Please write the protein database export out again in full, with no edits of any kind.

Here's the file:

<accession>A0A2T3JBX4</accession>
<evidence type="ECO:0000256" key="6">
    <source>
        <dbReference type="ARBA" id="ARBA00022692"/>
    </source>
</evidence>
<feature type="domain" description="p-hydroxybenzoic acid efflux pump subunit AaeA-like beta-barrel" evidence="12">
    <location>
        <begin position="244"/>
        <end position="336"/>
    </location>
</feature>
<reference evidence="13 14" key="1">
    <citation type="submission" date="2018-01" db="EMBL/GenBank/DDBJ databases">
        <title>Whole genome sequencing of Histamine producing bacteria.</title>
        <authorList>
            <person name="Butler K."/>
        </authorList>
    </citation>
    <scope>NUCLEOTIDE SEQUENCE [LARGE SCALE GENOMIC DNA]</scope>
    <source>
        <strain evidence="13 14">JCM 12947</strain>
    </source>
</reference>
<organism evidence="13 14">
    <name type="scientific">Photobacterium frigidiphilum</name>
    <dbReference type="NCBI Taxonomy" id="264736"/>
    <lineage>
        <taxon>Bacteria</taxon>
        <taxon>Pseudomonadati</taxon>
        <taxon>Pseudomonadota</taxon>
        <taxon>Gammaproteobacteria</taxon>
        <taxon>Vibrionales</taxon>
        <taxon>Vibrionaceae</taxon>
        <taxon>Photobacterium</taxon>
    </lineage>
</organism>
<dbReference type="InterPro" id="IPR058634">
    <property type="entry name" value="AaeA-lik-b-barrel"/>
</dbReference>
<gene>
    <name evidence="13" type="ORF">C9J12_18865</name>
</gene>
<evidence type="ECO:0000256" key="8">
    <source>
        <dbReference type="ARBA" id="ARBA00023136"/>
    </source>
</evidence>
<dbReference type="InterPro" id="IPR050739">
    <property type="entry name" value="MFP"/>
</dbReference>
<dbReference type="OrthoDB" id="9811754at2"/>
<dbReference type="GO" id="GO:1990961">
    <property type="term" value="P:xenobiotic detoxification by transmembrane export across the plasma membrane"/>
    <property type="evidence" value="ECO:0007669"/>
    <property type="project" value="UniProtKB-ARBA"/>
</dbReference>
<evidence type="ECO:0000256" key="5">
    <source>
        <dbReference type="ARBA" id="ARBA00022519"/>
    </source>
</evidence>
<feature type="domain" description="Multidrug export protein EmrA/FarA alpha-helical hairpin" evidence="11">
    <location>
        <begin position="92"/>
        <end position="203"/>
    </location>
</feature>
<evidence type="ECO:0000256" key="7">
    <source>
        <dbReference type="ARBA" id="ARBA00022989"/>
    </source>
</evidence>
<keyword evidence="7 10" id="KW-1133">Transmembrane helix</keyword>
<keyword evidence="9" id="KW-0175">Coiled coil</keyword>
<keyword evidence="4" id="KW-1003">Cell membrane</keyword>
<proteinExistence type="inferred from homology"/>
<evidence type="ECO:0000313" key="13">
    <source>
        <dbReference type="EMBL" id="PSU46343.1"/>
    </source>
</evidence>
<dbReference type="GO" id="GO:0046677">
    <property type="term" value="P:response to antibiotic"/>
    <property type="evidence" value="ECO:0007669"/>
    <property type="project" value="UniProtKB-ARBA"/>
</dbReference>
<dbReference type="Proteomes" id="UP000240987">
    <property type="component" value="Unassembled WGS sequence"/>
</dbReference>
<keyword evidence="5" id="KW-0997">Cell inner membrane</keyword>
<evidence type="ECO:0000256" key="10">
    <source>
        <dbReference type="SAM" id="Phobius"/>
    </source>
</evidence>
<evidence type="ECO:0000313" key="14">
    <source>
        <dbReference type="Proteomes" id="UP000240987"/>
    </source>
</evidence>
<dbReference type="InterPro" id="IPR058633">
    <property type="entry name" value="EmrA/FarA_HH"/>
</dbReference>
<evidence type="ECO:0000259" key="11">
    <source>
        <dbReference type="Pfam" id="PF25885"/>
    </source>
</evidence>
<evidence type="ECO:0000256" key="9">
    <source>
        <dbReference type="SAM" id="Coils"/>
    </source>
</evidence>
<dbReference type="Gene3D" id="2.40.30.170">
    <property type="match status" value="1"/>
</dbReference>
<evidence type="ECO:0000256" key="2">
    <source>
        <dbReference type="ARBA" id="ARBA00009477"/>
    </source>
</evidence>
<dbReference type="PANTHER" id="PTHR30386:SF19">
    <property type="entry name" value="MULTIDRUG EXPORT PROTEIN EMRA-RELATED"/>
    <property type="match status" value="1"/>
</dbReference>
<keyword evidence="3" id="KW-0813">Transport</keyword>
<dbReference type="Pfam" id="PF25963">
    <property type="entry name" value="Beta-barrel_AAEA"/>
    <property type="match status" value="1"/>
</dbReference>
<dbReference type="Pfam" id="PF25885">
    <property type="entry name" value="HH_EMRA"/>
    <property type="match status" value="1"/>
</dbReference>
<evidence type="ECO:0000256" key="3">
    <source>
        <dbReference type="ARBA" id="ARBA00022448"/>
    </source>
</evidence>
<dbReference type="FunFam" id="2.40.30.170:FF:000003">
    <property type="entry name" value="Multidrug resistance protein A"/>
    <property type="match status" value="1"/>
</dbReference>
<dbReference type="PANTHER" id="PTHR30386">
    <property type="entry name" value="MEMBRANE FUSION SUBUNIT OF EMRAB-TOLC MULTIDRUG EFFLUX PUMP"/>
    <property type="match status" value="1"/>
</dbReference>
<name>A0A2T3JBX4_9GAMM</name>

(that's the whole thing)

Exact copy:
<accession>A0A2T3JBX4</accession>
<evidence type="ECO:0000256" key="6">
    <source>
        <dbReference type="ARBA" id="ARBA00022692"/>
    </source>
</evidence>
<feature type="domain" description="p-hydroxybenzoic acid efflux pump subunit AaeA-like beta-barrel" evidence="12">
    <location>
        <begin position="244"/>
        <end position="336"/>
    </location>
</feature>
<reference evidence="13 14" key="1">
    <citation type="submission" date="2018-01" db="EMBL/GenBank/DDBJ databases">
        <title>Whole genome sequencing of Histamine producing bacteria.</title>
        <authorList>
            <person name="Butler K."/>
        </authorList>
    </citation>
    <scope>NUCLEOTIDE SEQUENCE [LARGE SCALE GENOMIC DNA]</scope>
    <source>
        <strain evidence="13 14">JCM 12947</strain>
    </source>
</reference>
<organism evidence="13 14">
    <name type="scientific">Photobacterium frigidiphilum</name>
    <dbReference type="NCBI Taxonomy" id="264736"/>
    <lineage>
        <taxon>Bacteria</taxon>
        <taxon>Pseudomonadati</taxon>
        <taxon>Pseudomonadota</taxon>
        <taxon>Gammaproteobacteria</taxon>
        <taxon>Vibrionales</taxon>
        <taxon>Vibrionaceae</taxon>
        <taxon>Photobacterium</taxon>
    </lineage>
</organism>
<dbReference type="InterPro" id="IPR058634">
    <property type="entry name" value="AaeA-lik-b-barrel"/>
</dbReference>
<gene>
    <name evidence="13" type="ORF">C9J12_18865</name>
</gene>
<evidence type="ECO:0000256" key="8">
    <source>
        <dbReference type="ARBA" id="ARBA00023136"/>
    </source>
</evidence>
<dbReference type="InterPro" id="IPR050739">
    <property type="entry name" value="MFP"/>
</dbReference>
<dbReference type="OrthoDB" id="9811754at2"/>
<dbReference type="GO" id="GO:1990961">
    <property type="term" value="P:xenobiotic detoxification by transmembrane export across the plasma membrane"/>
    <property type="evidence" value="ECO:0007669"/>
    <property type="project" value="UniProtKB-ARBA"/>
</dbReference>
<evidence type="ECO:0000256" key="5">
    <source>
        <dbReference type="ARBA" id="ARBA00022519"/>
    </source>
</evidence>
<feature type="domain" description="Multidrug export protein EmrA/FarA alpha-helical hairpin" evidence="11">
    <location>
        <begin position="92"/>
        <end position="203"/>
    </location>
</feature>
<evidence type="ECO:0000256" key="7">
    <source>
        <dbReference type="ARBA" id="ARBA00022989"/>
    </source>
</evidence>
<keyword evidence="7 10" id="KW-1133">Transmembrane helix</keyword>
<keyword evidence="9" id="KW-0175">Coiled coil</keyword>
<keyword evidence="4" id="KW-1003">Cell membrane</keyword>
<proteinExistence type="inferred from homology"/>
<evidence type="ECO:0000313" key="13">
    <source>
        <dbReference type="EMBL" id="PSU46343.1"/>
    </source>
</evidence>
<dbReference type="GO" id="GO:0046677">
    <property type="term" value="P:response to antibiotic"/>
    <property type="evidence" value="ECO:0007669"/>
    <property type="project" value="UniProtKB-ARBA"/>
</dbReference>
<dbReference type="Proteomes" id="UP000240987">
    <property type="component" value="Unassembled WGS sequence"/>
</dbReference>
<keyword evidence="5" id="KW-0997">Cell inner membrane</keyword>
<evidence type="ECO:0000256" key="10">
    <source>
        <dbReference type="SAM" id="Phobius"/>
    </source>
</evidence>
<evidence type="ECO:0000313" key="14">
    <source>
        <dbReference type="Proteomes" id="UP000240987"/>
    </source>
</evidence>
<dbReference type="InterPro" id="IPR058633">
    <property type="entry name" value="EmrA/FarA_HH"/>
</dbReference>
<evidence type="ECO:0000259" key="11">
    <source>
        <dbReference type="Pfam" id="PF25885"/>
    </source>
</evidence>
<evidence type="ECO:0000256" key="9">
    <source>
        <dbReference type="SAM" id="Coils"/>
    </source>
</evidence>
<dbReference type="Gene3D" id="2.40.30.170">
    <property type="match status" value="1"/>
</dbReference>
<evidence type="ECO:0000256" key="2">
    <source>
        <dbReference type="ARBA" id="ARBA00009477"/>
    </source>
</evidence>
<dbReference type="PANTHER" id="PTHR30386:SF19">
    <property type="entry name" value="MULTIDRUG EXPORT PROTEIN EMRA-RELATED"/>
    <property type="match status" value="1"/>
</dbReference>
<keyword evidence="3" id="KW-0813">Transport</keyword>
<dbReference type="Pfam" id="PF25963">
    <property type="entry name" value="Beta-barrel_AAEA"/>
    <property type="match status" value="1"/>
</dbReference>
<dbReference type="Pfam" id="PF25885">
    <property type="entry name" value="HH_EMRA"/>
    <property type="match status" value="1"/>
</dbReference>
<evidence type="ECO:0000256" key="3">
    <source>
        <dbReference type="ARBA" id="ARBA00022448"/>
    </source>
</evidence>
<dbReference type="FunFam" id="2.40.30.170:FF:000003">
    <property type="entry name" value="Multidrug resistance protein A"/>
    <property type="match status" value="1"/>
</dbReference>
<dbReference type="PANTHER" id="PTHR30386">
    <property type="entry name" value="MEMBRANE FUSION SUBUNIT OF EMRAB-TOLC MULTIDRUG EFFLUX PUMP"/>
    <property type="match status" value="1"/>
</dbReference>
<name>A0A2T3JBX4_9GAMM</name>